"Free Lunches" Douglas review casts doubt on just what Eagles pass defense scheme is all about...

"Free Lunches" Douglas review casts doubt on just what Eagles pass defense scheme is all about...

Eagles

"Free Lunches" Douglas review casts doubt on just what Eagles pass defense scheme is all about...

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Everybody talkin’ about personnel upgrades the Eagles must make in the defensive secondary. People not happy with whom we’ve got back there. Even the Great JB99 refers to cornerback Rasul Douglas as “Free Lunches” Douglas…a reference to Rasul’s tendency to give up easy catches when playing well off the LOS.

The bigger question to me is how you can blame personnel when your basic defensive alignment puts them off the ball, often in a “sticks” kind of prevent pass coverage scheme? This approach is based upon the concept of keeping every pass route in front of you at all times. It’s predicated on your belief that your pass rush guys will buy time from an opposing quarterback’s delay in getting rid of the football.

This is the Jim Schwartz system in a cynical nutshell.

My question is how any cornerback, let alone Rasul Douglas with his limited 4.59 speed, can excel in a system like that?

The bEAST from Eaglemaniacal.com shares my concern:

“THE Eagles aren’t getting as much out of CB Rasul Douglas as they should be. Part of the reason is that Defensive Coordinator Jim Schwartz has repeatedly tried to use Douglas as an every down, man-to-man Corner. That’s not who Douglas is, though. And if the team is going to get his best football, they have to put him in  a much better [strategic] position.”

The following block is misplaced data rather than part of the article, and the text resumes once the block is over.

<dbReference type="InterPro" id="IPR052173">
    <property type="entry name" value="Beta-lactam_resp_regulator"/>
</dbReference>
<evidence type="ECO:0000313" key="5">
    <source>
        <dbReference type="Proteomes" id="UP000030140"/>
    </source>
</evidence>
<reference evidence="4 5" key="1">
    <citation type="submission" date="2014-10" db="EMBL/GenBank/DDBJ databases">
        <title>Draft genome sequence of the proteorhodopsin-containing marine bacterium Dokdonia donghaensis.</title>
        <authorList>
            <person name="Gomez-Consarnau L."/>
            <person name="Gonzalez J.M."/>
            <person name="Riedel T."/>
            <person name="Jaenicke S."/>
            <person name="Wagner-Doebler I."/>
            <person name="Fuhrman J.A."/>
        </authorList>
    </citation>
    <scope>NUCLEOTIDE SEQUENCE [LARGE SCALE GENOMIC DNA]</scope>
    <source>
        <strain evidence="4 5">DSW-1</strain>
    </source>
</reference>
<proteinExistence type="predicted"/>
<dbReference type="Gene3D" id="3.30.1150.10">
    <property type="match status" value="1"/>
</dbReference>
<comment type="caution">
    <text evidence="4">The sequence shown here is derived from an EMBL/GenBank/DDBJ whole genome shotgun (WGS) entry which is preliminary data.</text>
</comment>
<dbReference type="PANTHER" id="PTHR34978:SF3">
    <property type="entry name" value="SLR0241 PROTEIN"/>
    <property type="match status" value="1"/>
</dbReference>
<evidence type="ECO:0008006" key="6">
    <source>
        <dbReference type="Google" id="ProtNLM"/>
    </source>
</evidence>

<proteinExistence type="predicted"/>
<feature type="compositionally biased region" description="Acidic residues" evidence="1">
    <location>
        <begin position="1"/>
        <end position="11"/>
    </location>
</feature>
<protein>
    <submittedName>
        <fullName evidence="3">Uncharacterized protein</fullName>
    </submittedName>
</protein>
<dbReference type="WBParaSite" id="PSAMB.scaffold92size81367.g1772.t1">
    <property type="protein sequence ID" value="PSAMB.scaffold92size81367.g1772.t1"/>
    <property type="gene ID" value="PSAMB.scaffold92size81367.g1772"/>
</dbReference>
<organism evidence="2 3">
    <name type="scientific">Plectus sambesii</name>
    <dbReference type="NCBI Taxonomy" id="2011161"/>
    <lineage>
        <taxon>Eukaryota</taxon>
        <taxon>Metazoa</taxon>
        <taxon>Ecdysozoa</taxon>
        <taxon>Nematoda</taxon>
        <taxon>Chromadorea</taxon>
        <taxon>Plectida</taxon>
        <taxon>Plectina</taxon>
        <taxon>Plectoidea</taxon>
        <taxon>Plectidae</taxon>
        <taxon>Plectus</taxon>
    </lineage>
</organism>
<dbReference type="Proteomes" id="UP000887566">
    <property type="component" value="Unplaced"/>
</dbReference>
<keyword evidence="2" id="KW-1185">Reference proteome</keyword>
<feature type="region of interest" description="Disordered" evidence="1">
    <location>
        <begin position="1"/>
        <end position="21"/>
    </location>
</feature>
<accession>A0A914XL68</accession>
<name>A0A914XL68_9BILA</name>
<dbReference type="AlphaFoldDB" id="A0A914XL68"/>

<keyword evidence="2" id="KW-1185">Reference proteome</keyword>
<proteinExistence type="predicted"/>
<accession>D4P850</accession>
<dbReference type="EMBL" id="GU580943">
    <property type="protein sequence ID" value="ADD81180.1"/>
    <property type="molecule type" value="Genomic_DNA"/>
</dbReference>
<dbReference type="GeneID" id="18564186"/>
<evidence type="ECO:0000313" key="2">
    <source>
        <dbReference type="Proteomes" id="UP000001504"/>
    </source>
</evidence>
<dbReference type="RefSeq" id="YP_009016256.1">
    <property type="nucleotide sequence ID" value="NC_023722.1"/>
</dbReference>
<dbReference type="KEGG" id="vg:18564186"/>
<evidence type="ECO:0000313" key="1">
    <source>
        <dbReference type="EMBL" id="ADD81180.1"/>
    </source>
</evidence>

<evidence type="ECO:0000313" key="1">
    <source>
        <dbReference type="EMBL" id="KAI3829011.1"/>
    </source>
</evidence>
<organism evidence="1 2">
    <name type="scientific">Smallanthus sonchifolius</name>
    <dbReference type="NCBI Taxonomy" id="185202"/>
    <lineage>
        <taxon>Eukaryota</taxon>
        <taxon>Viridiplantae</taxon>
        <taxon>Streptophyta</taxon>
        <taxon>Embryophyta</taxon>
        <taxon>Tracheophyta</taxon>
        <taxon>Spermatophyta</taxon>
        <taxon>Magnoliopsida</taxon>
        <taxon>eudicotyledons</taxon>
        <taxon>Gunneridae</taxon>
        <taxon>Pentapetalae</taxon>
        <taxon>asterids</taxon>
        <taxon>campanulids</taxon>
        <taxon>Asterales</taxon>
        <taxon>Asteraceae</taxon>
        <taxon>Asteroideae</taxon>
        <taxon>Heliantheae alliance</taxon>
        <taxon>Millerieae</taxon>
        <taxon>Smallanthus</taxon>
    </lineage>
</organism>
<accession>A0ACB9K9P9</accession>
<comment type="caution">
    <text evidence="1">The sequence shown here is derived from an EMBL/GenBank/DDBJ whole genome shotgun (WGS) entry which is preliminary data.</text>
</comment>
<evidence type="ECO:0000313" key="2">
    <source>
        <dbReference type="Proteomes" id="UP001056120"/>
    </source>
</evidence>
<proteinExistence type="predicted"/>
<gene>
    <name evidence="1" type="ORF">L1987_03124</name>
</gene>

The bEAST has an interesting take on Douglas’ role:

“Some sportswriters in Philly don’t think Douglas can play FS, but I think otherwise. When FS Rod McLeod needs a breather, I’d like to see Douglas get time back there. Actually, that’s where I’d want to see him for about 80% of the field. Once we hit the red zone, then I’d like to see him slide over to CB.”

When Douglas first got to Philly, sometimes he was used as a CB, and other times as a FS. Even early on, he showed good instincts and an understanding of what opposing offenses were trying to do. At 6’2” 209, he more than has the size to be dominant at either position, but he’ll always lack an important CB trait— high-end speed.

Tackling used to be an issue. When he first got here in 2017, his tackling was pretty awful.  That made him risky to play at FS. However, in 2018 DT Fletcher Cox called him out over it. Douglas took it to heart, and worked to vastly improve his technique. Today (for a CB) he is an excellent tackler. He also aggressively sniffs out screens, and routinely blows them up in the backfield.

The surface issue with him at CB is that he doesn’t have the wheels to cover top-end speed. Which is a shame because he has excellent ball skills. He can be a problem when he can turn a catch into a contested one. In fact, if he isn’t in “chase” position, throwing the ball into his area comes with a ton of risk. No matter who you think you are.

While an absolute burner may get a step on him on long routes, no one is going to run away from him inside the red zone. That becomes an area where he can be used on the edge. Long arms, height, and ball-skills give him the tools to generally make opponents pay, without exposing him to poor odds. You’d need an excellent throw to beat him.

Douglas starting at CB in Cover-2, Tampa-2, or Cover-4? You might squeeze a Pro Bowl or two out of him. Given deep help, he’d make life hell underneath. However, in a Cover-1, or Cover-3 system, he’s just not a down-in/down-out guy. I really like him. I’ve rooted for him from the jump, but he just isn’t a starting CB in Schwartz’ current system.

However, in even in our Cover -1/Cover-3, he’d make a receiver’s life difficult, as a red zone CB.

These kind of thoughts could revolutionize how you build a secondary in the NFL. Based on the Schwartz system, maybe you should draft guys or trade for guys who will rotate into specific roles based upon field position?